Outbursts occur multiple times per year with the largest resulting in a peak brightness of 10th magnitude though the majority of outbursts are much fainter. The constant outbursts are especially odd since the comet’s orbit lies just outside the orbit of Jupiter and is nearly circular (e=0.04), meaning the comet does not experience large variations in solar heating like most comets. Richard Miles (Director of the British Astronomical Society’s Asteroids and Remote Planets Section) has published a series of papers on 29P and its outbursts and found that as many as 6 active areas are producing outbursts on a nucleus with a rotation period of ~57-58 days.

 

Back in September, October, and November of last year, a number of large outbursts were observed resulting in 29P reaching 10th magnitude, which is about as bright as it ever gets. Recently two large outbursts were detected on November 22 and 27 with another smaller one on Nov 29. As a result, 29P is once again a nice visual object for large aperture visual observers. Christian Harder, Uwe Pilz, and Chris Wyatt observed 29P 10 times since November 23 and usually found the comet between magnitude 11.2 and 11.5 with a small but growing coma. Opposition is on December 30 with the comet spending the month in Gemini (Dec 1-26) and Auriga (26-31).

 

If you observe 29P, please consider contributing to two pro-am programs spearheading the effort to better understand this amazing object: the British Astronomical Society’s (BAA) Mission 29P monitoring program coordinated by Richard Miles. (https://britastro.org/node/18562 & https://britastro.org/node/25120) and the University of Maryland’s 29P Observation campaign (https://wirtanen.ast...P/29P_obs.shtml).

 

73P/Schwassmann-Wachmann

 

Discovered photographically on 1930 May 30 by Arnold Schwassmann and Arno Arthur Wachmann at Hamburg Observatory in Bergedorf, Germany

 

Orbit (from Minor Planet Center MPEC 2022-W269)

 

  73P/Schwassmann-Wachmann                                                     
Epoch 2023 Feb. 25.0 TT = JDT 2460000.5                                        
T 2022 Aug. 25.80904 TT                                 Rudenko                
q   0.9728786            (2000.0)            P               Q                 
n   0.18114721     Peri.  199.50719     -0.02162904     +0.98296424            
a   3.0934869      Node    69.59682     -0.88945859     +0.06444071            
e   0.6855074      Incl.   11.22937     -0.45650367     -0.17212987            
P   5.44                                                                       
From 2762 observations 2016 Feb. 13-2022 Nov. 28, mean residual 0".9.          

 

Ephemerides (produced with Seiichi Yoshida’s Comets for Windows program)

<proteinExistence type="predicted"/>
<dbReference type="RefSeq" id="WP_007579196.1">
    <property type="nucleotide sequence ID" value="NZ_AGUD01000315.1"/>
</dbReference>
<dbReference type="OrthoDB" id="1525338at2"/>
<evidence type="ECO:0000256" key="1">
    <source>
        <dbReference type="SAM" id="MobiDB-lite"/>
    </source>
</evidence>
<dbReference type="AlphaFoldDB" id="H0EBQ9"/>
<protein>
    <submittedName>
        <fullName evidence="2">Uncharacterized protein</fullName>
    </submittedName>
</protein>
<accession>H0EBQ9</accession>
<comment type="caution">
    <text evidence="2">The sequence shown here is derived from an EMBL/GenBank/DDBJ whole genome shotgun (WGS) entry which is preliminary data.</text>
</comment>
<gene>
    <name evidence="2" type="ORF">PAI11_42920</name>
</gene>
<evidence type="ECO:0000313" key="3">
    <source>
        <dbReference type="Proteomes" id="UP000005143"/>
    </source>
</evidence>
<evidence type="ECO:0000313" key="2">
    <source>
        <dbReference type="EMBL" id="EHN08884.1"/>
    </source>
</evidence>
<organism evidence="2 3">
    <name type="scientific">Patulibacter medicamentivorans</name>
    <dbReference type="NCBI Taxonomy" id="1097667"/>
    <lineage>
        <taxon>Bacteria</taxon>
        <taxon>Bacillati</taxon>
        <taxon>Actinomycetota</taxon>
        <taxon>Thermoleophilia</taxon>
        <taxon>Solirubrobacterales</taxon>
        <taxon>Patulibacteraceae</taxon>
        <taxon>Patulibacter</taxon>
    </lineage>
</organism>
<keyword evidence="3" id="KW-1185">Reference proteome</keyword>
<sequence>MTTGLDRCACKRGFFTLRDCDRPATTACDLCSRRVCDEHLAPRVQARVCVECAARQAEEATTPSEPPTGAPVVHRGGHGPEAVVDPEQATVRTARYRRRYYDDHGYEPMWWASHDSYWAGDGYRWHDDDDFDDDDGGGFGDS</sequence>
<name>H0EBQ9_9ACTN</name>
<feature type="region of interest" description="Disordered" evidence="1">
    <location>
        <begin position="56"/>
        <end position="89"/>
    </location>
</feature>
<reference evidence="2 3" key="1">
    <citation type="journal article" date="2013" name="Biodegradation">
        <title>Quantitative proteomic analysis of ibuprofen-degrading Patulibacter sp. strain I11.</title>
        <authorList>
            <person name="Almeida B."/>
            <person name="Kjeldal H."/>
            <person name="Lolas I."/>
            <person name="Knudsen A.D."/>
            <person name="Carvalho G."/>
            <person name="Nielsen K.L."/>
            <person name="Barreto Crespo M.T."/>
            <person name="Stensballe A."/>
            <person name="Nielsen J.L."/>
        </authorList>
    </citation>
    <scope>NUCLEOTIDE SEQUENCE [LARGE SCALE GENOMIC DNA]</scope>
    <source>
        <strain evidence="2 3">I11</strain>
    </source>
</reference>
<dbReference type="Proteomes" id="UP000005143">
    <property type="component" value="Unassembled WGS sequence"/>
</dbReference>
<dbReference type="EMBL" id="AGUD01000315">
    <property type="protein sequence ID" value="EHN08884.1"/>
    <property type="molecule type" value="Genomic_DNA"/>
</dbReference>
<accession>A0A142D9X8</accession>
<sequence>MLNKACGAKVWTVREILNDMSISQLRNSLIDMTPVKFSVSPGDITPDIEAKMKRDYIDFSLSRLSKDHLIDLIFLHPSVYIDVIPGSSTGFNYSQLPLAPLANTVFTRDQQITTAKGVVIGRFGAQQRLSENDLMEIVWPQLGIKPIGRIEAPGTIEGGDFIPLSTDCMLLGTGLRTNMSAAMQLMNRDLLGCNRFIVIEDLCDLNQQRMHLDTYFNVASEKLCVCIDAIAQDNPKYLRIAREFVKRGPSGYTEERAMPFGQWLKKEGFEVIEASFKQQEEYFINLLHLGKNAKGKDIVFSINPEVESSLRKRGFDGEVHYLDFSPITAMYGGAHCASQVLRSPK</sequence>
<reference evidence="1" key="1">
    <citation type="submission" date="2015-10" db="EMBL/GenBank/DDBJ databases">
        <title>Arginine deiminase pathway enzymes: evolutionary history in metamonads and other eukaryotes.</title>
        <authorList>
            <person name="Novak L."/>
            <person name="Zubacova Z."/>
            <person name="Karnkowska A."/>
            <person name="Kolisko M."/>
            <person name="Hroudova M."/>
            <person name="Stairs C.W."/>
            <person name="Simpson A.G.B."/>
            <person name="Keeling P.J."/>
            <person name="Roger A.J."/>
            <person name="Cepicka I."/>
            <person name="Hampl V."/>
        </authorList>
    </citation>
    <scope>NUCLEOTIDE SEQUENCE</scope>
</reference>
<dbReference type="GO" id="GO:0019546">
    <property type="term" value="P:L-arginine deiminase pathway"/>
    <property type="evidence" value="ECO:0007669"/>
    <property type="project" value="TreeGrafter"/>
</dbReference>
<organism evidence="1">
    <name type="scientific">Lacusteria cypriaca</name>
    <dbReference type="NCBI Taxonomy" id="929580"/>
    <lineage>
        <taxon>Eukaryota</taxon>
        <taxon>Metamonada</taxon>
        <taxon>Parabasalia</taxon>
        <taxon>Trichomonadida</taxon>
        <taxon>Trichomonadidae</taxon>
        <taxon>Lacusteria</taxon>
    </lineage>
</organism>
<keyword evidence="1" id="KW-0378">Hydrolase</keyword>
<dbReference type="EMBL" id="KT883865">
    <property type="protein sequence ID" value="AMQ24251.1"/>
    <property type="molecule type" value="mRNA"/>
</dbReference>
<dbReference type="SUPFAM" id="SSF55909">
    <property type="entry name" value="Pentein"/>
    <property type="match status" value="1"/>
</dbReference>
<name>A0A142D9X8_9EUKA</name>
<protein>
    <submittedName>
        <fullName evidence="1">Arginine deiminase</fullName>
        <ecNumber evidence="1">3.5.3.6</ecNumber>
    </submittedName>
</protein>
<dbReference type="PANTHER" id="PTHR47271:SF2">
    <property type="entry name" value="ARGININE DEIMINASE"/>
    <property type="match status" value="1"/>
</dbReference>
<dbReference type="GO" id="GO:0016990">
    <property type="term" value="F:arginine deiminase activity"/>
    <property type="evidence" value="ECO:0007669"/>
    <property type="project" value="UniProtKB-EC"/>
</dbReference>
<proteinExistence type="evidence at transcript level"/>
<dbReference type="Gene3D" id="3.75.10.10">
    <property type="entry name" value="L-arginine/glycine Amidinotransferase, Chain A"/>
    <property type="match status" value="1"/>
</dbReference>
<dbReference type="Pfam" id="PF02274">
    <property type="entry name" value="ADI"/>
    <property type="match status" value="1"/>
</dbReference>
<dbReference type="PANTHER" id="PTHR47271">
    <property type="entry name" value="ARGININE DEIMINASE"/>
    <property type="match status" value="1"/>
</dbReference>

73P/Schwassmann-Wachmann                                         Max El
                                                                  (deg)
    Date      R.A.   Decl.     r       d    Elong  Const  Mag   40N  40S
2022-Dec-01  21 50  -24 32   1.613   1.589    73E   Cap  11.4    24   39 
2022-Dec-06  22 05  -22 51   1.659   1.670    72E   Aqr  11.6    26   36
2022-Dec-11  22 19  -21 11   1.705   1.753    70E   Aqr  11.8    27   33
2022-Dec-16  22 33  -19 33   1.751   1.838    69E   Aqr  12.1    28   30
2022-Dec-21  22 45  -17 57   1.797   1.925    67E   Aqr  12.3    29   27
2022-Dec-26  22 57  -16 23   1.842   2.014    65E   Aqr  12.5    30   24
2022-Dec-31  23 08  -14 52   1.888   2.103    63E   Aqr  12.7    30   21
2023-Jan-05  23 19  -13 24   1.933   2.194    61E   Aqr  12.9    30   19

 

Comet Magnitude Formula (from ALPO and COBS data)

 

m1 = 11.7 + 5 log d + 14.7 log r(T + 7) [Through T + 36 days]
m1 =  9.0 + 5 log d + 11.9 log r        [T + 36 days to T + 67 days]
m1 =  8.3 + 5 log d + 10.0 log r        [Since T + 67 days]
where “t” is date of perihelion, “d” is Comet-Earth distance in au, and “r” is Comet-Sun distance in au

 

73P_LC_2212.jpg

 

73P/Schwassmann-Wachmann should be too faint to be highlighted here. But thanks to an outburst sometime between September 30 and October 5 the comet is back up to 10th magnitude. Actually, based on the lightcurve, it is possible that S-W experienced another small outburst in very late October/early November. As a result, it is still around magnitude 11 as it moves through Capricornus (Dec 1-3) and Aquarius (3-31) in the evening sky.

 

Its recent outburst(s) shouldn't be much of a surprise since 73P has a history of outbursts and splitting events. The 1995 return saw a series of outbursts resulted in a jump in brightness from 12th to 6th magnitude. Those outbursts were the result of a splitting event that released multiple secondary components. The next return in 2000 was poor. Even then, two nuclei were observed. 2006 saw the comet’s best return since 1930 with a close approach to Earth of 0.07 au. Visual observers were treated to a bright double comet with components B and C reaching 4-5th magnitude. Imagers detected dozens of fainter components with some components like B and G shedding hundreds of short-lived smaller components during the course of the apparition. While only a single component, the primary C, was seen in 2011, 2017 saw the C component return as well as a new secondary, designated BT. 2017 also saw 73P experience a ~2 magnitude brightening many months after perihelion.